“Most of the time law enforcement doesn’t know what they’re doing. We have to educate them,” said Captain Forsberg. “We need all the help we can get so the senators and congressmen listen up. It’s a crime.”

“When you go blackfishing, you can’t see through the sea bass to see them,” said Captain Scott Schafer of Montauk. “They need to raise the limits of fish and make the seasons longer.”

Captain Schafer said that New York’s institution of a saltwater fishing license last October, which costs each captain $400 per year, added to the strain on fishermen already struggling because so many fisheries were closed, despite the fact that they have reported seeing plenty of fish in the water.

Not far away from the captains, Chelsea Hennings of Montauk, who was wearing a hand-painted T-shirt that read “Fish feed families,” said she was concerned that her family might not be able to continue its way of life. “I’m worried that we won’t get to fish as much, and about jobs being lost,” she said.

“What I found extremely significant about the whole rally was the numbers of fishermen, both commercial and recreational, who were willing to make that trip,” said East Hampton Town Fisheries Consultant Arnold Leo, who boarded one of the buses in Southampton just after 4 a.m. “The number of people really attests to the fact that we are in a crisis about the survival of these old fishing communities. To get that many people at a rally in Washington, D.C., attests to fact that the crisis is really serious.”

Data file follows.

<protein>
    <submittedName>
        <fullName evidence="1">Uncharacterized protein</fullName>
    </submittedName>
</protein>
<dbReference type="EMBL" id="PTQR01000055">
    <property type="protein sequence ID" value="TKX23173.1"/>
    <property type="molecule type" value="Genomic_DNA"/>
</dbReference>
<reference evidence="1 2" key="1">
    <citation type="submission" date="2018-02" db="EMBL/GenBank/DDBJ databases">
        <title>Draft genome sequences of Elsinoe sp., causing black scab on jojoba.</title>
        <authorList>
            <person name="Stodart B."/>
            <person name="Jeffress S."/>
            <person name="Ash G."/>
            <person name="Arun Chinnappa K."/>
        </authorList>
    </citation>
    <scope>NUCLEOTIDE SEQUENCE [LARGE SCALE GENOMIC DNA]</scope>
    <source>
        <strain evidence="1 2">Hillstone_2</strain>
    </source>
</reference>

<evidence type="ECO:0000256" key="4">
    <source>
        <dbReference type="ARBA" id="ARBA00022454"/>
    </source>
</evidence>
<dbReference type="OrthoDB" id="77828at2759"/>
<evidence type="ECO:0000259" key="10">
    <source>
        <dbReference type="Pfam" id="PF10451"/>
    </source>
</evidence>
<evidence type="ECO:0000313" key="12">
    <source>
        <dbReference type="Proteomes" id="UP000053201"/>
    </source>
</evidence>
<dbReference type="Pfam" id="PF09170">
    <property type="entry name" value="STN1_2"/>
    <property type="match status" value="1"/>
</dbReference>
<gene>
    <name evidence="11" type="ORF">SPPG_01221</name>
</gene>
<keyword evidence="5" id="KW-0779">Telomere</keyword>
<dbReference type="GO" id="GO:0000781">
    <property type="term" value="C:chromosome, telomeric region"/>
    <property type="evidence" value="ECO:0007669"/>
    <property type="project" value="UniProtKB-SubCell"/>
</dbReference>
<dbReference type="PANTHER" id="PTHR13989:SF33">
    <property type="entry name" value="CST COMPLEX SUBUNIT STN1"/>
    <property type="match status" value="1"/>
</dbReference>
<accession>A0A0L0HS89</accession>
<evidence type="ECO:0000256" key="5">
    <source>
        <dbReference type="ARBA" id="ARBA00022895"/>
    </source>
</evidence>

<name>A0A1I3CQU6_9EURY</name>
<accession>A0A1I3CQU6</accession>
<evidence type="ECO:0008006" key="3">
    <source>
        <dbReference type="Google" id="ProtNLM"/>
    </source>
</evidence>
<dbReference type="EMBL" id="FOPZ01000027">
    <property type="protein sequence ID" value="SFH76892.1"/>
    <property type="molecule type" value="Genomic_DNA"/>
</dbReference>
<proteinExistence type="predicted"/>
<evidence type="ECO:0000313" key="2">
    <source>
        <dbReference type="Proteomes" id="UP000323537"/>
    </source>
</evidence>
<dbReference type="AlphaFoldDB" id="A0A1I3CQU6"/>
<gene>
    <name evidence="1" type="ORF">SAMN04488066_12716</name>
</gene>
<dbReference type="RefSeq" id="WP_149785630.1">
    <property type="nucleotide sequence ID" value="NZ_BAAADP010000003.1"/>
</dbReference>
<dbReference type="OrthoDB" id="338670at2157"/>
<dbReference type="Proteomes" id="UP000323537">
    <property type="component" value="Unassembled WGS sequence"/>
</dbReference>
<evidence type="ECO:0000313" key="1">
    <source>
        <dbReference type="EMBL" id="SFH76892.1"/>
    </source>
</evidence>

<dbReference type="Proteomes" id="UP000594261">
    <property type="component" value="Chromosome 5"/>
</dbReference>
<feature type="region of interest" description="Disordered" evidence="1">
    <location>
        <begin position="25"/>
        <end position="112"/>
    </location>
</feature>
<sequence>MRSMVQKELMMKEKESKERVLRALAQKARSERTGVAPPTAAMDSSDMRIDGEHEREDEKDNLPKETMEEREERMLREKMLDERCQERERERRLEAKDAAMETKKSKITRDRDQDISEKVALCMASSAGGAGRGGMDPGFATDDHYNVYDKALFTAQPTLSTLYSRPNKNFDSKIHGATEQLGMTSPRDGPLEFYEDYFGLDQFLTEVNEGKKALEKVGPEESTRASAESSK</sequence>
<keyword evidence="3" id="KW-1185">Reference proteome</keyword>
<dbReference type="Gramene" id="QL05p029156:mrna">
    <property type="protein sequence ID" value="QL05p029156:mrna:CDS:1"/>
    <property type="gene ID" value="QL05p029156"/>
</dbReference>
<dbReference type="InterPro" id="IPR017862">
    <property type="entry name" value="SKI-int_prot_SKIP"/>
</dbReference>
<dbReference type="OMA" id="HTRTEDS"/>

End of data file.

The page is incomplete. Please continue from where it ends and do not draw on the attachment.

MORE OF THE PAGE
Alone on the other side of the crowd, Captain Albronda stood holding a sign that read “Montauk fishermen: Another lost colony.”

“On October 5, after they charged us $400 for the license, they closed the sea bass on us,” he said. “I’ve seen everything, but never have we had more problems than now, because of improper data. Normally, I have 30 to 40 trips on the books by now. This year, I have two. What will they be able to catch? We don’t know when the seasons are going to be or if the fisheries will be open.

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tough making ends meet. gee there is something you don't hear much of these days.
By fishy (92), East Hampton on Feb 25, 10 2:39 PM
Fishermen? Please be specific. You are party boat operators and recreational "fishermen" who sell your catch illegally. Is that what the t-shirt "Fish Feed Families" means? Aren't you the guys who put the commercial guys out of business? Aren't you the ones who lobbied to have haul seining outlawed? Talk to those guys who counted on Striped Bass much like you depend on your "deposits". Talk to those guys who have been fishing for generations Winter, Spring, Summer and Fall, following finfish, ...more
By clamdigger (83), Quogue on Feb 25, 10 5:30 PM
2 members liked this comment
Read the article genius...it says the rally and movement included recreational and commercial fisherman. Stop relying on past differences and try to find common ground or ALL fishing will be lost.

As the saying goes......if youre not part of the solution........you know the rest.
By tm (174), mtk on Feb 26, 10 10:47 AM